Clare County Library
Clare Places: Towns & Villages
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Places of Interest

THE MILLS, or rather the first rape-seed oil mills, were established by Thomas Greene and John Cooper in Ballintlea in 1664. Later, under a scheme to introduce settlers in the area, George Pease brought in Dutch artisans and rebuilt the mills in 1696. Giles Vandeleur, a Dutchman, operated a mill in the village in 1675. By 1703 the Moland Survey relates that Sixmilebridge, on the south side of the river, consisted of "20 good tenements and about 32 cabins". By then the entire area had established a reputation for milling. Moland observes that "Castle Cappagh has on it an old castle, two cabins, firing in ye bog belonging to ye premises, Cappagh Lodge, situate as ye former, has on it a good stone house, built by ye Lord Thomond, where he used to reside, when he came in these parts, a good stable, barn, brew house, store houses, mill and a pleasure garden with two orchards and an avenue to ye house. Lower Cappagh alias Oyl Mill, situate as ye former, has on it a dwelling house thatcht, an orchard, 2 corn mills and a tuck mill and about 4 cabins".

Nearly eight years later Arthur Young remarked that a mill could be successfully run every hundred yards along the river. At Annagore a sharp fall in the river was harnessed to drive the mill wheel. To achieve this, the river was diverted by the construction of a large barrier of stone. The remains of this barrier can still be seen today.

HANOVER SQUARE was part of eighteenth century Ieverstown. This was situated in the open space south of the river. The square was bordered on one side by the market house, on the Cratloe side is Orange Street and on the other side of Hanover Square is George's Street containing the former woollen mills owned by the O'Flynn family. Frederick Square is at the end of George's Street.

THE MARKET HOUSE has enjoyed a chequered history. During the 1970's it was used as a Cinema and as a Ballroom. Known as the Arch Ballroom, it was one of the leading dance venues in the region. During renovations at the Market House in 1996 workers exposed a stone plaque with the inscription "Hanover Sq. John Rothery, Builder 1733".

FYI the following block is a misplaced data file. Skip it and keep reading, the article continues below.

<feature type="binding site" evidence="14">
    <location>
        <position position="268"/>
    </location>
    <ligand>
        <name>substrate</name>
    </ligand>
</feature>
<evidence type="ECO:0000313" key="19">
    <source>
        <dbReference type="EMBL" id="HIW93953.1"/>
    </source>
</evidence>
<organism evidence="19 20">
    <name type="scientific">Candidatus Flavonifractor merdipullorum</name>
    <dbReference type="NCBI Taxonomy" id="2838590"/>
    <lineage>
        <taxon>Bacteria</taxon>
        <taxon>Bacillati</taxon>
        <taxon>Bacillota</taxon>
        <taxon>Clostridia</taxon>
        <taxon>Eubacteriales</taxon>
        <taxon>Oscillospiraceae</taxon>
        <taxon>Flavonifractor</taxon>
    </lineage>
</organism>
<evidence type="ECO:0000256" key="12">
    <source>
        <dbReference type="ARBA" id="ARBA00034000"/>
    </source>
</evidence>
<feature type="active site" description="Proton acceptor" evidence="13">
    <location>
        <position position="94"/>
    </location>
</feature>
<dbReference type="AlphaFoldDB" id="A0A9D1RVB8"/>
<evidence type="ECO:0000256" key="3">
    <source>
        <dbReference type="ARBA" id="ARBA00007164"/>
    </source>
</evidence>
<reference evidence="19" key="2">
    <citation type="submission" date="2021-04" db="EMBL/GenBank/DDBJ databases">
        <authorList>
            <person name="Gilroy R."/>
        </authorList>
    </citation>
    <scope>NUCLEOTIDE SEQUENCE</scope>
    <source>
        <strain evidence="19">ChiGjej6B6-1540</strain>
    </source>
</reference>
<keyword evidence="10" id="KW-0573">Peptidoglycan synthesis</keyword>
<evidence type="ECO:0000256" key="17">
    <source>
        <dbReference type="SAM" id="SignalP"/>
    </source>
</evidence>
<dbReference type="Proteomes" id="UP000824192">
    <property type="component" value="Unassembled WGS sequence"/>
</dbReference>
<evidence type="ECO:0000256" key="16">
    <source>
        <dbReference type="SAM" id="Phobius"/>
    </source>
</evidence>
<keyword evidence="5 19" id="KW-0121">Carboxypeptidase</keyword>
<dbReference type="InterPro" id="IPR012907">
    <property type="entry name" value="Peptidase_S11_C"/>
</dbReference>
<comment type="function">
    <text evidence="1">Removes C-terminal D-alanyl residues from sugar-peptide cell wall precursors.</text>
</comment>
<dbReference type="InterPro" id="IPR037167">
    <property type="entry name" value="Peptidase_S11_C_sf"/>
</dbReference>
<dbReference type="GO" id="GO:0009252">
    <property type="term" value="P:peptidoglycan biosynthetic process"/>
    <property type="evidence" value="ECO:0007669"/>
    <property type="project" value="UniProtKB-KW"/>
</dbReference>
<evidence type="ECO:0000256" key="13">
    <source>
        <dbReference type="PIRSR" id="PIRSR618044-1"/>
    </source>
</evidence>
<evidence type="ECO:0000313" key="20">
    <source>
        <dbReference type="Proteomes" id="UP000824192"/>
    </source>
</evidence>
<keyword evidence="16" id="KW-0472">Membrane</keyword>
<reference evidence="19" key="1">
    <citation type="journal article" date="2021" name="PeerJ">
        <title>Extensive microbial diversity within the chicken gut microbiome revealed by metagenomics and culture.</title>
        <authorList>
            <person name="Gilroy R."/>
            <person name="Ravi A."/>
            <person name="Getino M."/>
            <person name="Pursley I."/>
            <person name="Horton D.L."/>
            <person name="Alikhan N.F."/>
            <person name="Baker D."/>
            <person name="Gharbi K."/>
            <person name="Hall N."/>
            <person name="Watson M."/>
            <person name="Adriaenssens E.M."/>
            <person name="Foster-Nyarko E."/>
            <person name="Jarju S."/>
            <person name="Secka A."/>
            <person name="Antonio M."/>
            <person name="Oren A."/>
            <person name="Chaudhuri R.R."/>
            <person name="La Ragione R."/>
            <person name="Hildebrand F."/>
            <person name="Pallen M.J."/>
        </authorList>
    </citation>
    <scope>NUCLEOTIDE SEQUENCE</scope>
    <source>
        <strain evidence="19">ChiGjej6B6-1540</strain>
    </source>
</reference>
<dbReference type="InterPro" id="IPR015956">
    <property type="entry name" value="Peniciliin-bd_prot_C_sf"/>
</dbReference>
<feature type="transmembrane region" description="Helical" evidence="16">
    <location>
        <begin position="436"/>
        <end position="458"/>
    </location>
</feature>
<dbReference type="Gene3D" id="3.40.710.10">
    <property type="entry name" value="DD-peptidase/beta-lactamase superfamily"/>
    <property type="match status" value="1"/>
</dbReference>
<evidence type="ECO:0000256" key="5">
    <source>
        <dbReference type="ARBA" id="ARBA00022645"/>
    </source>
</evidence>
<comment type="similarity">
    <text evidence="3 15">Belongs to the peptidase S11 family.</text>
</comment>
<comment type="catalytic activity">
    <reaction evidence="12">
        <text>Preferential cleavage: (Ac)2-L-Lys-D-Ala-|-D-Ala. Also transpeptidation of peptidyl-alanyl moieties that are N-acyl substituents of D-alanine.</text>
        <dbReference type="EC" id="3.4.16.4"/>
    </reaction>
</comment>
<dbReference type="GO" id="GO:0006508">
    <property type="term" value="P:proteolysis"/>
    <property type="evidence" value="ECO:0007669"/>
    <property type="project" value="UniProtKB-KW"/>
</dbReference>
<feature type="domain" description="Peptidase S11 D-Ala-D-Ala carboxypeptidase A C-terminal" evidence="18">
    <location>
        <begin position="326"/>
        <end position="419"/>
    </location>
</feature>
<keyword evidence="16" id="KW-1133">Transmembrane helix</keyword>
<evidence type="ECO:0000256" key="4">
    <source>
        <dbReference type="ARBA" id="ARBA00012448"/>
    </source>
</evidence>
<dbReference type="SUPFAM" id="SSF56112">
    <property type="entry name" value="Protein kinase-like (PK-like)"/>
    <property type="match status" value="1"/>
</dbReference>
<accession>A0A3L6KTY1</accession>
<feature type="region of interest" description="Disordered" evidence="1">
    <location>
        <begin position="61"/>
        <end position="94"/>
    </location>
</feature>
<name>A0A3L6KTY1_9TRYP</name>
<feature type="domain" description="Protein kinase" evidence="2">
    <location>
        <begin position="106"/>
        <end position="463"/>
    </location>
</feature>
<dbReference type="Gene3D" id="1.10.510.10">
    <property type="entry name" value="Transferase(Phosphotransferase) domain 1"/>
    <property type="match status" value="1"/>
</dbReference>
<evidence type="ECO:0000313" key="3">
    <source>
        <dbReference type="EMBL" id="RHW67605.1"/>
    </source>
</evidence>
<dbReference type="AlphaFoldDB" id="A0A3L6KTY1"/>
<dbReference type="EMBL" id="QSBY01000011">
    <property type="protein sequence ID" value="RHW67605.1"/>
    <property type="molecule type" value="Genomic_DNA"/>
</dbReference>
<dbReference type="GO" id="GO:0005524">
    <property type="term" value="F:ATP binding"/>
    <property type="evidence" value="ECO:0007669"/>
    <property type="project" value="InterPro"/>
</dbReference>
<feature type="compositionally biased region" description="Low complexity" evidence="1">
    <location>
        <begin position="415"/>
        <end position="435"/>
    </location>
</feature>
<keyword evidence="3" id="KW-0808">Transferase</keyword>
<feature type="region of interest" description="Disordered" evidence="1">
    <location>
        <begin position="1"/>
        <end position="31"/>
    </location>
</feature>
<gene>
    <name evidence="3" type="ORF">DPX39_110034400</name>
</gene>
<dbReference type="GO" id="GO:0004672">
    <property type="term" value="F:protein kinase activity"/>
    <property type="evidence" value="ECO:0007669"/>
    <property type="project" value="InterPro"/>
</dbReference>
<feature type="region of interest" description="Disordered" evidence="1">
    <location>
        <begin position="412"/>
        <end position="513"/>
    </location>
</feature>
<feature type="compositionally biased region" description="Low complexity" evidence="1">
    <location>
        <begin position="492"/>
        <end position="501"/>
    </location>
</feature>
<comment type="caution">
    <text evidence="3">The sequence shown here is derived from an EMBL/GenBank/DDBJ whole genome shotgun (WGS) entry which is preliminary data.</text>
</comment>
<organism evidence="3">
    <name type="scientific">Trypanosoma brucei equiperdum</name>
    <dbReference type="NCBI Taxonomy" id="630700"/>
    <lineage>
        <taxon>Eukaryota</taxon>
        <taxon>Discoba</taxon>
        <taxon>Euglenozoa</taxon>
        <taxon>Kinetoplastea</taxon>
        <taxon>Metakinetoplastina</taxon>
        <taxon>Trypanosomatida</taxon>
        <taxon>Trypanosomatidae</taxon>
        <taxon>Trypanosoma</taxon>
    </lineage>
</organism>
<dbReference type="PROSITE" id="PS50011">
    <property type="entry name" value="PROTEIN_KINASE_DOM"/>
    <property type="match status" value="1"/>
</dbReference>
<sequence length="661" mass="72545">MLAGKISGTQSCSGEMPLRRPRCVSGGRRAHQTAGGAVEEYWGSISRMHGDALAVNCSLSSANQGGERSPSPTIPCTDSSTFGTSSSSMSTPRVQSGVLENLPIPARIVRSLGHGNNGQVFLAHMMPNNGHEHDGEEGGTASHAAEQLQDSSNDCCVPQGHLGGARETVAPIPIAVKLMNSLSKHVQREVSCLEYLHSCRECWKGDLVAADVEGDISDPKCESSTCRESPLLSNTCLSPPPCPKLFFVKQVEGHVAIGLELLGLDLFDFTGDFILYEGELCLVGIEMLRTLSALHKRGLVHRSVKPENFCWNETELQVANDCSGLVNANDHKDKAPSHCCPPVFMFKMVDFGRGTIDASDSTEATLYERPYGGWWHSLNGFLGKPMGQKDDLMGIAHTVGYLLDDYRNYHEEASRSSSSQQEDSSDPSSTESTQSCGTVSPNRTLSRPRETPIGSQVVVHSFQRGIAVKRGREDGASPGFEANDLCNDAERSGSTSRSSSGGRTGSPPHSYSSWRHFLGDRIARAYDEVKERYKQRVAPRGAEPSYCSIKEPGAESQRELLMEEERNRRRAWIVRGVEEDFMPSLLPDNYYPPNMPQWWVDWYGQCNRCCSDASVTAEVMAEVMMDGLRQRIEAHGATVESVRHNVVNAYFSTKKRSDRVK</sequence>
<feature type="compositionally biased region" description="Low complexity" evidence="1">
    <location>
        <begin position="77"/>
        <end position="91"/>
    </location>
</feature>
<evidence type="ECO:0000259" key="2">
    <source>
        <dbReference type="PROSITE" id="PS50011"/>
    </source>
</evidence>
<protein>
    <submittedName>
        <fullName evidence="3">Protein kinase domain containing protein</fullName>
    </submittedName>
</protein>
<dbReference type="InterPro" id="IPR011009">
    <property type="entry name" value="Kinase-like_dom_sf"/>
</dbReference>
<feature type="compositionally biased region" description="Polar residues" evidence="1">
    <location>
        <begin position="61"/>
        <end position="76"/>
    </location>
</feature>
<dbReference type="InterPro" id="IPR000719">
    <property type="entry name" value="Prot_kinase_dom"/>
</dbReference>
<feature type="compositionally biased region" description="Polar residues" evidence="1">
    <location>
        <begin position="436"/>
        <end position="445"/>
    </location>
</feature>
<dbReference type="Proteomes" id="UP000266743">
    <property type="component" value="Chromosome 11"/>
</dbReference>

THE RAILWAY arrived in the mid-nineteenth century. The Sixmilebridge station assumed something of the role that the Ballintlea quays must have had a century earlier. The railway yard was often busy with people and on a fair day cattle were transported by rail to Limerick, Ennis and further afield. The railway service has long since finished and the station no longer services its original purpose.

ROSMANAGHER TOWER HOUSE was built by Shane, the son of Donogh Mac Namara, in 1548. The castle was listed in 1580 as the property of the Earl of Thomond. By the time Bunratty came under siege in 1646 Rosmanagher had a magnificent park containing 3,000 deer and the countryside was heavily wooded. It was garrisoned by parliamentarian troops during the ensuing war. It was surrendered by Captain Hunt and his small group of musketeers on May 13th, 1646. Abraham Dester got a lease of Rosmanagher castle and two ploughlands in 1675 and as the Dester family prospered they changed their surname to D'Esterre. The castle fell into disrepair when the D'Esterres built Rosmanagher House.